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Let $c>0$ be a real number. I would like to study the convergence of $a_n := c^n n!/n^n$, when $n \to \infty$, in function of $c$.

I know (from this question) that $n!>(n/e)^n$, so that $c^n n!/n^n>1$ for $c ≥e$. But this doesn’t imply that the sequence goes to infinity. And I’m not sure what to do for $c<e$. I tried usual tests (D’Alembert…), without any success. I would like to avoid using Stirling approximation.

Thank you for your help!

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Since you do not want Stirling approximation, just use the classical ratio test

$$a_n=\frac {c^n n!}{n^n}\implies \frac{a_{n+1}}{a_n}=c \left(\frac{n}{n+1}\right)^n=\frac c {\left(1+\frac 1 n\right)^n}$$ which tends to $\frac c e$ when $n\to \infty$.

If we prove that the sequence $ a_n = \left(1+\frac{1}{n}\right)^{n+\frac{1}{2}}$ is decreasing towards $e$, from

$$ n=\prod_{k=1}^{n-1}\left(1+\frac{1}{k}\right),\qquad n!=\frac{n^n}{\prod_{k=1}^{n-1}\left(1+\frac{1}{k}\right)^k }=\frac{n^{n+\frac{1}{2}}}{\prod_{k=1}^{n-1}\left(1+\frac{1}{k}\right)^{k+\frac{1}{2}} }\tag{1} $$

we get:

$$ \frac{n!}{n^n}\leq \frac{\sqrt{n}}{e^{n-1}} \tag{2} $$

and by exploiting the fact that the sequence $b_n=\left(1+\frac{1}{n}\right)^{n+\frac{1}{2}-\frac{1}{12 n}}$ is increasing towards $e$ and the infinite product $\prod_{k\geq 1}\left(1+\frac{1}{k}\right)^{-\frac{1}{12k}}$ is converging to a constant $0<C<1$ we get

$$\boxed{\; C\frac{\sqrt{n}}{e^{n-1}}\leq \frac{n!}{n^n}\leq \frac{\sqrt{n}}{e^{n-1}}\;}\tag{3} $$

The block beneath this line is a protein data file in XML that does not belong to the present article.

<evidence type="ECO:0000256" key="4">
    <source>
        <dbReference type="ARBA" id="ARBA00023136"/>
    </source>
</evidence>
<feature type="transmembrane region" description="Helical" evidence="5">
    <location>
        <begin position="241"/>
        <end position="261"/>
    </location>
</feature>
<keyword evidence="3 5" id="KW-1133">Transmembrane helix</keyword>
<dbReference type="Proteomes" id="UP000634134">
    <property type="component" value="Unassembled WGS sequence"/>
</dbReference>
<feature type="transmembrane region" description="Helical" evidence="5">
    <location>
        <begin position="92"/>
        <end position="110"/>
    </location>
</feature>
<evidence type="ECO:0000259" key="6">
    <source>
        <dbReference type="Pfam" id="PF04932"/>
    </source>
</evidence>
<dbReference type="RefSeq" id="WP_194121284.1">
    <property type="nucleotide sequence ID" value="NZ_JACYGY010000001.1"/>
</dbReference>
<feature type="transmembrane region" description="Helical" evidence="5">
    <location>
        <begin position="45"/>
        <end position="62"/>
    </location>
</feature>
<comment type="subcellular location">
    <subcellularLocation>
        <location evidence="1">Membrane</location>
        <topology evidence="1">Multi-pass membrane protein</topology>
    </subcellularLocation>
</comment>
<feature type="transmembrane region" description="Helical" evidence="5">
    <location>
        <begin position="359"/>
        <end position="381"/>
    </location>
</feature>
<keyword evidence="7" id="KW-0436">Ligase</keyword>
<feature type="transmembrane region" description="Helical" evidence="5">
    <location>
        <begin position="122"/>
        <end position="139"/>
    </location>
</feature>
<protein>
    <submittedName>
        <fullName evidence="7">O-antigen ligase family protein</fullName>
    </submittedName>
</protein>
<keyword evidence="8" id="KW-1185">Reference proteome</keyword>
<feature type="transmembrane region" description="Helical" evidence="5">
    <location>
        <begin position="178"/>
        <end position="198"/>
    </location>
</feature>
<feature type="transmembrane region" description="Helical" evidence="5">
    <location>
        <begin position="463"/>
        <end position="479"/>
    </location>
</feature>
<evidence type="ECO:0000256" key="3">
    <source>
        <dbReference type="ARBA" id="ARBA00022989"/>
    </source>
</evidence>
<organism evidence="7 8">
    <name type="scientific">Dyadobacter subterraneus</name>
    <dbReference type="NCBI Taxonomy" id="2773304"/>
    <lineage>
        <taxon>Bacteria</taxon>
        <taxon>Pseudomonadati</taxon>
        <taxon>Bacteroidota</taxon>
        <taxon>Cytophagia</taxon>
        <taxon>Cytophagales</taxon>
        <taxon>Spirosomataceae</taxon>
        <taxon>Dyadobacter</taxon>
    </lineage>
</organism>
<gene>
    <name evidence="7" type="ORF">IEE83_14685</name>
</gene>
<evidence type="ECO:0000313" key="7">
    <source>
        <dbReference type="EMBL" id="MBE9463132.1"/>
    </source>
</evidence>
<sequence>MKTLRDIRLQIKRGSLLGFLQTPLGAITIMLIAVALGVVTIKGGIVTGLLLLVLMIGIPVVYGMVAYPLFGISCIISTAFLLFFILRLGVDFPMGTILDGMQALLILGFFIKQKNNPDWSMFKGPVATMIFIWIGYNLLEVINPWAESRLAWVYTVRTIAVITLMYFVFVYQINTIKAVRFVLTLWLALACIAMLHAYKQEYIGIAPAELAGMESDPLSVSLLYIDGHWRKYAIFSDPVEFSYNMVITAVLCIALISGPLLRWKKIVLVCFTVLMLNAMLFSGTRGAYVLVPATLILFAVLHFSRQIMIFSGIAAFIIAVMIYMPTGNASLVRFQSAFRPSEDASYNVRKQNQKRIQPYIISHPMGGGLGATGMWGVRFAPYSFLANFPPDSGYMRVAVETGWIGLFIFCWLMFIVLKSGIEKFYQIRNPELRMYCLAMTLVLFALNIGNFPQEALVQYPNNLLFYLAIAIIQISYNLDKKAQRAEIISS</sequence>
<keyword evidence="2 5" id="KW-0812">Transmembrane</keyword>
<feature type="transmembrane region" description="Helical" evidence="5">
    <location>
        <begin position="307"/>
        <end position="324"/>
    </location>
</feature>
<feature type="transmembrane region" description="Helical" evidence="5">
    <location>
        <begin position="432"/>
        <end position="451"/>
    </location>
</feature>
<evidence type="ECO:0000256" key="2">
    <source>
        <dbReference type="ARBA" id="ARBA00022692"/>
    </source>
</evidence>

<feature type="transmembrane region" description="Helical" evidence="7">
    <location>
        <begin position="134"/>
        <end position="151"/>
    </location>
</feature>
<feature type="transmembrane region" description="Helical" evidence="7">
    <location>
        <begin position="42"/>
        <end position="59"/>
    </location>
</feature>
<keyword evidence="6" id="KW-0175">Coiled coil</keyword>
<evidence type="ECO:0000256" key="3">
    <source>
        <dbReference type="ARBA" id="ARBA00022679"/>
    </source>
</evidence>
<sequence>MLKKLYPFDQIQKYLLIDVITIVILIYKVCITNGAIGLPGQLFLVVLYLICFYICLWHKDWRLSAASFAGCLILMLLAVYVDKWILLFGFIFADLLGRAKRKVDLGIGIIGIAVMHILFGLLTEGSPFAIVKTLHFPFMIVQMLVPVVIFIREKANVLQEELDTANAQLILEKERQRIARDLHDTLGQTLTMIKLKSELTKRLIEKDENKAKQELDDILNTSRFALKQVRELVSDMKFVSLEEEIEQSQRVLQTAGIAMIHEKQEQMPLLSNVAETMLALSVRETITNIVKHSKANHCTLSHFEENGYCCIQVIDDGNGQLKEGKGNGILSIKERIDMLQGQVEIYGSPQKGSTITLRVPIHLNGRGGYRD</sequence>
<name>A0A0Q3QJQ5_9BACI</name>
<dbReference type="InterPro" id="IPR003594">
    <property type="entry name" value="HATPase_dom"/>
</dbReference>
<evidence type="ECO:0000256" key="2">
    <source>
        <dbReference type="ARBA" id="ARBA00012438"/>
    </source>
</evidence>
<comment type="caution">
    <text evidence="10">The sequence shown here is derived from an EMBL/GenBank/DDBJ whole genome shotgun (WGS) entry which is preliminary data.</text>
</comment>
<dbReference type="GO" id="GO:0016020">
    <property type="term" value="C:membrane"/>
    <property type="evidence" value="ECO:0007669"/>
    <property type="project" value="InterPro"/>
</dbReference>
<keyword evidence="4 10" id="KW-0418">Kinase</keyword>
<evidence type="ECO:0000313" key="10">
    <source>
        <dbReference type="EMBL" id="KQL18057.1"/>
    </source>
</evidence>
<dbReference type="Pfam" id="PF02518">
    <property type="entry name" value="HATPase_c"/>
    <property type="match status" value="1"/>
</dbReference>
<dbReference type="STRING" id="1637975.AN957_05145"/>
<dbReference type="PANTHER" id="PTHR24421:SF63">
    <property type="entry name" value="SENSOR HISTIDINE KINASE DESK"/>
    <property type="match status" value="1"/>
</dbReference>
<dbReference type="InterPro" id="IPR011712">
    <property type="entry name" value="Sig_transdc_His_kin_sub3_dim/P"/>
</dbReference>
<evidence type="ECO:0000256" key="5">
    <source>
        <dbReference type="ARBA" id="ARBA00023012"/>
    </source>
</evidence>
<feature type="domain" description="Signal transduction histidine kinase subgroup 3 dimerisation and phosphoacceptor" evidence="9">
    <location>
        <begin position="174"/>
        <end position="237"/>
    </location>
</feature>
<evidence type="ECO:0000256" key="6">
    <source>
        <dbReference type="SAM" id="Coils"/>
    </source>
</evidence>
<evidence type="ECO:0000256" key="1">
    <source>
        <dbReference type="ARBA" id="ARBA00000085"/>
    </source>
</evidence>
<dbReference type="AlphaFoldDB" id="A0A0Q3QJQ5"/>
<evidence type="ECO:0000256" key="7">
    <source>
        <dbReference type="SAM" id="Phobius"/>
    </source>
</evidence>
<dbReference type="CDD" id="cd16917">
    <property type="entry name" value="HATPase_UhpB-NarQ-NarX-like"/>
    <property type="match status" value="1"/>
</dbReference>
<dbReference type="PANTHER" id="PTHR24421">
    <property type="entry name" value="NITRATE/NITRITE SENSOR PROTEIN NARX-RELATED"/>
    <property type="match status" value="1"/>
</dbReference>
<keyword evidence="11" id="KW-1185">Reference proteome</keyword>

that is a weak form of Stirling’s inequality, elementary but powerful enough for our purposes.

The properties of the involved sequences follow from the fact that in a neighbourhood of the origin we have

$$ \frac{1}{\log(1+x)} = \frac{1}{x}+\frac{1}{2}-\frac{1}{12x}+\ldots = \frac{1}{x}+\sum_{n\geq 1}G_n x^{n-1}\tag{4} $$

and the Gregory coefficients $G_n$ behave like $\frac{1}{n\log^2 n}$ in absolute value and have alternating signs.

In any case, there is a rather short way for proving Stirling’s inequality through creative telescoping (yes, I am very proud of the linked answer).

You have (Stirling Formula)

$$n!\sim \sqrt{2\pi n} \frac {n^n}{e^n}.$$

So

$$\frac {c^n n!}{n^n}\sim \frac{c^n \sqrt{2\pi n} n^n}{e^n n^n}=\left(\frac ce\right)^n\sqrt{2\pi n}.$$

Therefore, if $c/e<1$ you get the limit $0$, and if $c\geq 1$, you get $+\infty$.

It all depends whether or not $c<e$.

**Hint**:

Taking the logarithm, you want to discuss the convergence of

$$l_n=\sum_{k=1}^n\log k+n\log c-n\log n=\sum_{k=1}^n\log\frac kn+n\log c.$$

Seeing the sum as a Riemanian integral, you get a first approximation

$$l_n\approx n\int_{x=1/n}^1\log x\,dx+n\log c=-n+\log n+1+n\log c$$ which probably allows you to conclude for $c\ne e$ as the linear terms dominate.

For a more accurate result (when $c=e$), you should use the Euler-Maclaurin summation formula.

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